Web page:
Day in San Gimignano, Tuscany Review – Soaking Up a Medieval Rest Stop

 

You may hear, as we did, that picturesque San Gimignano, Tuscany is overrun with tourists. 

 

 

Fluke, luck, or whatever—our day in San Gimignano proved to be one of the most relaxed places to savor artistic works by several well-known medieval masters of religious art, take in breathtaking panoramic views of the countryside, and sit on a bench to do local people watching while we tried to make our gelato last as long as possible. 

 

 

This was approximately a week after Easter and before the May start of what most consider Italy tourism’s high season.

 

 

Yes, San Gimignano shops seem totally tourist-oriented, many verging on lack of authenticity of place. 

 

 

Yes, we were not the only ones in the museums.  That said, we never had to fight the crowds as we did in Florence, for example, to study the art before us.  Nor did we have to jostle our way through tourist throngs in the street.  This was a very relaxed place to be.

 

San Gimignano is first and foremost picturesque.  While its origins date back to Etruscan times, the city you see before you is from the Middle Ages. 

 

 

It is a striking skyline-- you can see the medieval towers of the town as you drive up the hill to its borders.  You read that at one time there was competition among the inhabitants to build higher and higher towers, probably not just as status symbols but also to get extra security from having the ability to fend off intruders from up on high.

 

There are several museums and sites to take in.  Our schedule allowed an in-depth visit to San Gimignano’s Civic Museum and related Archeological Museum with a restored pharmacy as well as a collection of contemporary art. 

 

 

All of this, by the way, is with one museum entrance ticket.

 

 

Ironically, as you walk through the circa 12th Century Palazza Civico that houses the Civic Museum, climbing uneven stone steps that remind you of medieval times, you now can use one of the most high tech museum AV guides that we have ever seen. 

 

 

This is a 3D art glass experiment in Italy.  You put on eyeglasses of sorts and headphones and as you approach the various frescoes sensors start an holographic-seeming video starring tour guides in medieval garb that give you background on where you are, what you are looking at and special features of the frescoes to notice.  Currently it is only available in English and Italian.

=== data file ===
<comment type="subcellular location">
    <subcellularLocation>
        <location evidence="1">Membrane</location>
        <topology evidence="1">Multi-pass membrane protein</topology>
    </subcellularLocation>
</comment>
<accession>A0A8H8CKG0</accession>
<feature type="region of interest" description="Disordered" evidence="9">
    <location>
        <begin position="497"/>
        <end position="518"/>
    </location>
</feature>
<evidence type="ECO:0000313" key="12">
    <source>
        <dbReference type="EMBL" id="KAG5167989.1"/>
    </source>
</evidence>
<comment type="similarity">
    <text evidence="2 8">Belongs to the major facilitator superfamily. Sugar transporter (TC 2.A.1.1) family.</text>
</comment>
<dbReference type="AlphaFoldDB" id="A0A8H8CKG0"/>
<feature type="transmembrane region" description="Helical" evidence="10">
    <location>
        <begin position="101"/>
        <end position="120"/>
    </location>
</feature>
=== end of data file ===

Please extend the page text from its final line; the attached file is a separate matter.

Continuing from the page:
At times we were technically challenged by the apparatus but this was more than compensated for by the super-helpful and friendly museum staff who were poised to notice if anyone had questions—technology or otherwise.  This above and beyond friendliness and helpfulness was also true of the Archeological Museum too.  Being a standout for warmth in Italy is no small accolade.  Kudos to the museum administration for building such a tourist-friendly staff.

 

  

 

San Gimignano was a way station stop for many traveling to Rome.  That’s one reason why it had so many hospitals.   Granted, the art treasures by Lippi, Taddeo di Bartolo and similar are likely the biggest draw to San Gimignano for most—and especially if you too luck out and have thin crowds of fellow tourists to contend with as we did. 

 

 

But don’t miss the restored pharmacy in the Archeology Museum annex.   

 

 

 

This was the pharmacy for the eight hospitals in this small city and wayfarers stop. 

 

 

You’ll get to see pharmacopeia books from that time and the apparatus and kitchens in which pharmaceuticals were prepared.  

 

 

The helpful guides told us that plans are in the works to restore the medicinal gardens in the museum’s yard that borders the city wall. 

 

 

If your Tuscany tour is more leisurely, you could certainly plan three restful days in San Gimignano, a UNESCO world heritage site, and not get the slightest bit bored. 

 

 

For more information on San Gimignano visit the city’s website.

 

 

 

 

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